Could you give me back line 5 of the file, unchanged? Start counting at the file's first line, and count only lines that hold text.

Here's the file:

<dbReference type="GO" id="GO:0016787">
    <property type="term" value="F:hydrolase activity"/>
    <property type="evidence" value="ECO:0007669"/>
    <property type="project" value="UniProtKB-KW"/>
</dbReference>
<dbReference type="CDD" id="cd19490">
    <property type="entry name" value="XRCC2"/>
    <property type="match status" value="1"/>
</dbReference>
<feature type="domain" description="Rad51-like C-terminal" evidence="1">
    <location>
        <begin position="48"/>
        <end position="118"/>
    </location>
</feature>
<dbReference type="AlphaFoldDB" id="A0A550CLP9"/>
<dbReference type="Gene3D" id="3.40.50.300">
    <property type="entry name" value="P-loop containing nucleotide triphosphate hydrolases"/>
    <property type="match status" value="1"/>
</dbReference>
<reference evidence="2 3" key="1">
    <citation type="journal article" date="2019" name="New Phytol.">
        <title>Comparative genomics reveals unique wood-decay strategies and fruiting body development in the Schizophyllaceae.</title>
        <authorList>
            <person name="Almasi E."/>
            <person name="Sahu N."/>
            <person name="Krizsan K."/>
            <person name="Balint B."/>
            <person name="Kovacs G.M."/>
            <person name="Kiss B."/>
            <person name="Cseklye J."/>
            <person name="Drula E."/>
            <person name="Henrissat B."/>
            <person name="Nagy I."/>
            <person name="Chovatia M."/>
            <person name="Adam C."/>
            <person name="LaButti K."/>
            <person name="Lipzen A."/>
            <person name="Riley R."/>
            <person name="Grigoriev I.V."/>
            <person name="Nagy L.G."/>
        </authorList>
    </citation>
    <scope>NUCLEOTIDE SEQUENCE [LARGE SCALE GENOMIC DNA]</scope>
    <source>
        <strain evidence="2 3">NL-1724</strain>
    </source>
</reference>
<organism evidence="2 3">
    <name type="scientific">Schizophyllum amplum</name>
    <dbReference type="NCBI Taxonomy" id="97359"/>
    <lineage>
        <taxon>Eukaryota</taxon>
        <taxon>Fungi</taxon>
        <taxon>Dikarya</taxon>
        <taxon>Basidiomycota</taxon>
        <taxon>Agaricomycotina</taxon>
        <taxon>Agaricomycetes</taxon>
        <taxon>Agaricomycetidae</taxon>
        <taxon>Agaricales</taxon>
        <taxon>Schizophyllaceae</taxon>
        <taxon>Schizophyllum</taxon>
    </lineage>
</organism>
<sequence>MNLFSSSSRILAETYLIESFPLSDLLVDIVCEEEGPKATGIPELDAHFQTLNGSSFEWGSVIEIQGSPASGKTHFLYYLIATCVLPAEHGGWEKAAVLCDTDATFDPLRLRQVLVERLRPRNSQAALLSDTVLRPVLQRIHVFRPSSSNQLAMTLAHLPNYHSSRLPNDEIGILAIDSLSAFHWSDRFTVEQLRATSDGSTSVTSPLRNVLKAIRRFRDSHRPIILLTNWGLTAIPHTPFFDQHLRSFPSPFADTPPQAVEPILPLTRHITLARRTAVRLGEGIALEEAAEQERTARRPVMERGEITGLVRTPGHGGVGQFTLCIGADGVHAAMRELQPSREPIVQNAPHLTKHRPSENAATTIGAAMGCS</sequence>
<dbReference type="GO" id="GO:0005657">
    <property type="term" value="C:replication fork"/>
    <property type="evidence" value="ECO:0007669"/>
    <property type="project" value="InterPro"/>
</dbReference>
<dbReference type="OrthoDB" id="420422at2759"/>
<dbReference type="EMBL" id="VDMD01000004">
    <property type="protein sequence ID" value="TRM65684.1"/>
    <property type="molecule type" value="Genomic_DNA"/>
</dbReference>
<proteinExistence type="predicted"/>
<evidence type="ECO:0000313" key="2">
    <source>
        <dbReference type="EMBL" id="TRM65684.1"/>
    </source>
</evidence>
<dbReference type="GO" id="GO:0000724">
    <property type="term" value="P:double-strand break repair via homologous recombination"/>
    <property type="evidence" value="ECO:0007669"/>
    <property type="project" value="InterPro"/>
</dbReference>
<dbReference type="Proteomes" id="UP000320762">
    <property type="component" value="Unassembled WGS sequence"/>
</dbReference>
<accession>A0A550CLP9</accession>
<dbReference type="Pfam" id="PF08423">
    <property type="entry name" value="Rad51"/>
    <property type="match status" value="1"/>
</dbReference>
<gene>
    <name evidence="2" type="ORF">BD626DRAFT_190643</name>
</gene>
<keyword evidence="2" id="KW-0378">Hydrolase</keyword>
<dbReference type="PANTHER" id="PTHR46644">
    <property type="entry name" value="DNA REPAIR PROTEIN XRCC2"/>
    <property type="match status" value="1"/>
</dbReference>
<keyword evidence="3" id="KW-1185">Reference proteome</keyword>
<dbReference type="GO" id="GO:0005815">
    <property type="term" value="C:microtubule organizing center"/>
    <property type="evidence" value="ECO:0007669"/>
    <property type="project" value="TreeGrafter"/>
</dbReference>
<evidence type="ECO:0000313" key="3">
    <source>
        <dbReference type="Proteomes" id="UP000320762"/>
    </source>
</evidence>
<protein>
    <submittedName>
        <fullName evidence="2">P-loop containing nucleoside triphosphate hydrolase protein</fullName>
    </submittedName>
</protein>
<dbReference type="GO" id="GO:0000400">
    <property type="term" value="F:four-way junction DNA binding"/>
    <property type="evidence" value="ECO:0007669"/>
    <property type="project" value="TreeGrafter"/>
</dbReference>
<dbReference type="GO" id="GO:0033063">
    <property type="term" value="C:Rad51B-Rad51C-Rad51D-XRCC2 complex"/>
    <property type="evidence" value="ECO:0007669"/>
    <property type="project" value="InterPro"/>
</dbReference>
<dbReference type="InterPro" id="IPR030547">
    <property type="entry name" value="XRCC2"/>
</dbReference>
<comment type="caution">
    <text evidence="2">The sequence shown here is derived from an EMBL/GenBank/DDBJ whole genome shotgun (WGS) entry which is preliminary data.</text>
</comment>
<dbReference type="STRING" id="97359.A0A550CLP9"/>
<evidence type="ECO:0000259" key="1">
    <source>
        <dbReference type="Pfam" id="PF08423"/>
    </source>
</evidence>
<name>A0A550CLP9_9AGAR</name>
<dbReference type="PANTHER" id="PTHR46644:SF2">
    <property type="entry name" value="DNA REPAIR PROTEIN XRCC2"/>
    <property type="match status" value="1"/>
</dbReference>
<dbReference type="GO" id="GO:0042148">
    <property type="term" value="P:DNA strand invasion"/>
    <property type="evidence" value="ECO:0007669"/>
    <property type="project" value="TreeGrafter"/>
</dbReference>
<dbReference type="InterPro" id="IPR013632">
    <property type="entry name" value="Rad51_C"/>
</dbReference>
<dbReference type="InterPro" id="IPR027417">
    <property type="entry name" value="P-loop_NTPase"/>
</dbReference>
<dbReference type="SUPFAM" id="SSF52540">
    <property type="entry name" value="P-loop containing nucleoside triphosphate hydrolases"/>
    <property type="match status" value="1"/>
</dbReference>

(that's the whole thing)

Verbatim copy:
</dbReference>